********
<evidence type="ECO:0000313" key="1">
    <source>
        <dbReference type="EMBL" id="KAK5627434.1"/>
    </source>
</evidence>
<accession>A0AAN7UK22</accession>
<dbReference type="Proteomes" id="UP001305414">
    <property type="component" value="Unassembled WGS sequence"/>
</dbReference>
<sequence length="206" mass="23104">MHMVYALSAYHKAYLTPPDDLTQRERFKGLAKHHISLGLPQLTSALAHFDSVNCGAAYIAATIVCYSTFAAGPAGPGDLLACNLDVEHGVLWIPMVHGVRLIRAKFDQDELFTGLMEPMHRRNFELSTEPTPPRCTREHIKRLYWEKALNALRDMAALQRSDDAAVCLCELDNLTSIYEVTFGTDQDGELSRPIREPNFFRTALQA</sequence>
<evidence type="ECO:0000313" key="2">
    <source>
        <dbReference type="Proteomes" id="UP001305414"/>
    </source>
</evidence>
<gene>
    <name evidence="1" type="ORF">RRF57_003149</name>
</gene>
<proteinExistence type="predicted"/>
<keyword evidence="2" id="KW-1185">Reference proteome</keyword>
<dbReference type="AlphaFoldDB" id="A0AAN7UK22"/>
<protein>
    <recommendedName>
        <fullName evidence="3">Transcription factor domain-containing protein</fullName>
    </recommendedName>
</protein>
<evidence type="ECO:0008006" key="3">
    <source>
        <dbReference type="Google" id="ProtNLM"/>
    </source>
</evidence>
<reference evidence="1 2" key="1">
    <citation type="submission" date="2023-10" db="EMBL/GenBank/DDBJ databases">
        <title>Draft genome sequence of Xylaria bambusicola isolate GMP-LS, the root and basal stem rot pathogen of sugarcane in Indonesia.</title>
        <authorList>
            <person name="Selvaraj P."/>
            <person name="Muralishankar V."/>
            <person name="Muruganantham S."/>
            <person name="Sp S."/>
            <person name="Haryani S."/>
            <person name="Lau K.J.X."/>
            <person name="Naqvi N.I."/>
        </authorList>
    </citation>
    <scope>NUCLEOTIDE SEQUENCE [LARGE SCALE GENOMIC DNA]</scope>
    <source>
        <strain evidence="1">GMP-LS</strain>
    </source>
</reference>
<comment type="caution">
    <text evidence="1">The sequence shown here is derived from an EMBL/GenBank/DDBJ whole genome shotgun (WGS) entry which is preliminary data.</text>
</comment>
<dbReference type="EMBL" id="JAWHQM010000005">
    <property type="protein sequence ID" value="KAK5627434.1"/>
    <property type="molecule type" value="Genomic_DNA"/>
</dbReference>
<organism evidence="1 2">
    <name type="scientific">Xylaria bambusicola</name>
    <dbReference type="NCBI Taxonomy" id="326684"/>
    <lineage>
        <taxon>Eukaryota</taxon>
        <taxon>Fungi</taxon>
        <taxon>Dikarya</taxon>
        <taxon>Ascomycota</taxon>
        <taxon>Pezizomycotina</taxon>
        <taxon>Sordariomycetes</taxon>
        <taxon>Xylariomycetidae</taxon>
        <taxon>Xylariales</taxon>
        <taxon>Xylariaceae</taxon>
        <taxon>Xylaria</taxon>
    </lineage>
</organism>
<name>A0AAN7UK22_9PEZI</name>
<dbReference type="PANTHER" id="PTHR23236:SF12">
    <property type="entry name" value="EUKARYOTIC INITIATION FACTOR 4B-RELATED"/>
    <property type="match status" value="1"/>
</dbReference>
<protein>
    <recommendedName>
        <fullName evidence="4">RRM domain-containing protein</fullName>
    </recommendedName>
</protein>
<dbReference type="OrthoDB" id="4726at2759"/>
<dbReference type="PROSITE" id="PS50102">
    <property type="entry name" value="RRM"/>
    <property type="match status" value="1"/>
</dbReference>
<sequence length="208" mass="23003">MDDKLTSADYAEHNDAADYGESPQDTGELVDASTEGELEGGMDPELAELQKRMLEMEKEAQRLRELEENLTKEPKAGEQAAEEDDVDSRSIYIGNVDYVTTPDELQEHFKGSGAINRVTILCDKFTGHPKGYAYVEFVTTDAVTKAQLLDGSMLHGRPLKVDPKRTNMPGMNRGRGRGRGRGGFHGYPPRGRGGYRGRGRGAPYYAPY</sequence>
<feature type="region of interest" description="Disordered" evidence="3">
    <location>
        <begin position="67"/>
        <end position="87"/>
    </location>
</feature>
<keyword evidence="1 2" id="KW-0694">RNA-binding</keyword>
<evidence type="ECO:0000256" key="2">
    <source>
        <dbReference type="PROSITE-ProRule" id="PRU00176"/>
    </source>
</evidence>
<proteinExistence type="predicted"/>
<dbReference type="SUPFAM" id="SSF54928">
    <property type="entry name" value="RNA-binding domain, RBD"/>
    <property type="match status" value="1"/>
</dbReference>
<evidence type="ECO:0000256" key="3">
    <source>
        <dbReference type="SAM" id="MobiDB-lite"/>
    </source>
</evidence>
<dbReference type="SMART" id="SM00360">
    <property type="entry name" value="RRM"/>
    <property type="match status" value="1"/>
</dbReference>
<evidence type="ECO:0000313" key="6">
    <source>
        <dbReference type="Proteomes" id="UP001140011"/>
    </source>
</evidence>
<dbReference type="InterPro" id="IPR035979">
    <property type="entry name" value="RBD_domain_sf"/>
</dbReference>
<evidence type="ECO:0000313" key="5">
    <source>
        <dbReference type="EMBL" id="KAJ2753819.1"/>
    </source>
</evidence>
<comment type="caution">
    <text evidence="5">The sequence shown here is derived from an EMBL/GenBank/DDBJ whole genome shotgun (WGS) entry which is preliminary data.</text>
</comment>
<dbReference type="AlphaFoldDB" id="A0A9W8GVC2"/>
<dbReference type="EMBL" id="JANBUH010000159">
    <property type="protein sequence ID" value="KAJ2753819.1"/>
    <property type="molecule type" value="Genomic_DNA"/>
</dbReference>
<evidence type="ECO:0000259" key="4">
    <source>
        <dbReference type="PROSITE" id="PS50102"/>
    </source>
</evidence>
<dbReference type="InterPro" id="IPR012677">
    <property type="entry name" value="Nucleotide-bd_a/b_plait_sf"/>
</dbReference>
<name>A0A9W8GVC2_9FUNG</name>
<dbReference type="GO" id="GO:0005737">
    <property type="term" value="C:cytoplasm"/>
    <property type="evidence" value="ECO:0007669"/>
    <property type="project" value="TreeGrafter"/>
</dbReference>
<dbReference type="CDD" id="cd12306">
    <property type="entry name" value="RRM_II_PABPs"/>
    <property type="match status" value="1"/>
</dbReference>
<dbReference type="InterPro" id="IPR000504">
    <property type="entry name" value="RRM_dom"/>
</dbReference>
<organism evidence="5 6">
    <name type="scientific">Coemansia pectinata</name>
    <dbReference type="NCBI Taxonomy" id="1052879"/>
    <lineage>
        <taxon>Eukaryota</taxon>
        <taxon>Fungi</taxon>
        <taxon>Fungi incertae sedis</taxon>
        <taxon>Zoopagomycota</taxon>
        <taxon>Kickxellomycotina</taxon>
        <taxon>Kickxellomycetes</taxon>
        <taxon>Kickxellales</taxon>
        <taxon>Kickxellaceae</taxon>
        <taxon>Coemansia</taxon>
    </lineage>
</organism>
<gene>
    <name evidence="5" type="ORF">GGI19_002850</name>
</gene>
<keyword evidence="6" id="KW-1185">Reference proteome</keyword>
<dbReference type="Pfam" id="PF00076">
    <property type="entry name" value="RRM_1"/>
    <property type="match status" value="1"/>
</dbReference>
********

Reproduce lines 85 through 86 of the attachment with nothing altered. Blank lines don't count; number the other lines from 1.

    <property type="entry name" value="RRM"/>
    <property type="match status" value="1"/>